Digital

Mobile Network Shutdowns Could Be Human Rights Violations

Since the Bharatiya Janata Party-led NDA  government came to power at the Centre in May 2014, there have been at least three high-profile instances of mobile network and Internet shutdowns around the country – two in Gujarat (September 2014; September 2015) and one in Jammu and Kashmir (September 2015). In Gujarat, these were effected to forestall Patidar protestors from using the network to regroup and reorganise in the aftermath of police action against their protests, and so weaken the ‘resistance’; in J&K, the three-day Internet suspension was pre-emptive, to ensure popular anger in the Valley against the beef ban did not snowball into a protest movement.

The attractiveness of such measures for governments anxious to quell protest lies in the ubiquity of the mobile phone and the cheap mode of communication it offers to ordinary citizens. However, the very ubiquity of the mobile phone means that during a shutdown, both legitimate and allegedly-illegitimate activities are affected. Without knowing the victimised proportion of each, it’s harder to argue that the ends justify the means. It’s not perfectly clear if the shutdowns work by preventing ‘bad’ or by preventing both ‘good’ and ‘bad’ indiscriminately. It’s the dangers of this indiscriminate nature that could invite suspicions of such shutdowns being human-rights violations – if only because people have been becoming increasingly reliant on mobile phones for many essential as well as emergency services.

A report put out by the Institute for Human Rights and Business (IHRB), an international think-tank, calls attention to such violations especially since the technology exists to allow law-enforcement authorities to target specific individuals (by suspending SIM cards or blocking numbers via TSPs). One of the report’s contentions – relevant to when authorities frequently shut down mobile networks – is that what should be a last-resort technique is evolving into a lazy, first-response measure. The practice also contravenes one of the UN’s new Sustainable Development Goals: “Increase access to information and communications technology and strive to provide universal and affordable access to the Internet in least developed countries by 2020.”

Who uses mobile phones and for what? The biggest use case is with friends and family using cell phones to communicate good news – especially helpful during times of distress – and bad. They’re also used to access banking services, emergency services and the social media, and in information-poor environments like in the rural hinterland, to stay updated with essential government services and weather updates. Mobile-network shutdowns are also harmful for small businesses and impact TSP revenues. However, in the event of a shutdown, those who effect it are either not concerned about the consequences for legitimate activities or there isn’t a mechanism that allows them to reflect that concern.

As shutdowns become more frequent, the affected stakeholders are beginning to grapple with the fact that there are few legal sanctions holding the authorities back. Though the Telegraph Act (1885) and the Telecom Regulatory Authority of Indian Act (2000) specify the circumstances in which the government can submit shutdown requests to TSPs, there is no requirement that an independent body be constituted to approve or reject shutdown requests – in effect, no layer between the government and TSPs (in the USA, the Department of Homeland Security is required to ensure a shutdown request it’s going to sign off on is absolutely necessary). Nor does the law specify the circumstances in which TSPs can discuss requests or claim compensation for loss of revenue – which are especially important because the requests are mired in claims of “national security” – or for citizens to engage with a grievance redressal mechanism. Though these concerns apply to ISPs, the Information Technology Act (2000) is more cognisant of the effects of Internet blockades.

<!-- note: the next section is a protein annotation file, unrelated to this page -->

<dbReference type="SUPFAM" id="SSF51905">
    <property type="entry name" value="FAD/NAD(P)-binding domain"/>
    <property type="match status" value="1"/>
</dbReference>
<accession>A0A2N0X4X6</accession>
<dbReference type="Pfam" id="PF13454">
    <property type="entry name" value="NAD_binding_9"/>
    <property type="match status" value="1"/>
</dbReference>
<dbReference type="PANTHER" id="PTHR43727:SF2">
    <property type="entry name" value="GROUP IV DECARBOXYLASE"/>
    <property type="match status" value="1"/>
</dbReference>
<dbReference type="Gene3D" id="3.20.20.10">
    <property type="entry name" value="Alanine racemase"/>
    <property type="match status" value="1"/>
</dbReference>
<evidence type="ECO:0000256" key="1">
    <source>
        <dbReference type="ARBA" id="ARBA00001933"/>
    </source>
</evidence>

Both Acts are concerned with regulating the provision and availability of network, not their unavailability. In other words there’s no ‘non-natural disaster response’ legislation that explicitly defines the extent to which state actors can interfere with the provision of public services to quell unrest (like the DHS is held in check by Standard Operating Procedure 303) – though to be fair this is a recent consideration. In fact, the statement could include information-access blockades in general – such as the NDA government’s ham-fisted attempts at enforcing a #PornBan. At one point, officials appeared so conflicted over being forced to retract the blanket-ban that they asked ISPs to decide if a website contained child-porn or not – while, thanks to the lack of transparency, ISPs would’ve preferred one clear instruction from one trustworthy source.

As former TRAI chief Rahul Khullar noted, “it’s perfectly legitimate” for the state to impose mobile network shutdowns, “but you can always question the wisdom of such actions”. But outside of the fourth estate, is there a meaningful way to do this?

The IHRB report envisages that an independent body could be a substitute for such legislation, and that it also be empowered to review the necessity of shutdowns in the first place. After all, telecommunications is not the sole mode of communication – it may be dominant, but not so for a group of people intent on disrupting the peace. In the Dadri incident, in fact, temple loudspeakers were used to incite a lynch mob. Without knowing if shutting mobile networks down will be truly effective, the authorities shouldn’t be doing so.

A Pakistani advocacy group called Bytes for All and a German think-tank, the Centre for Internet and Human-Rights, were also involved in producing the report.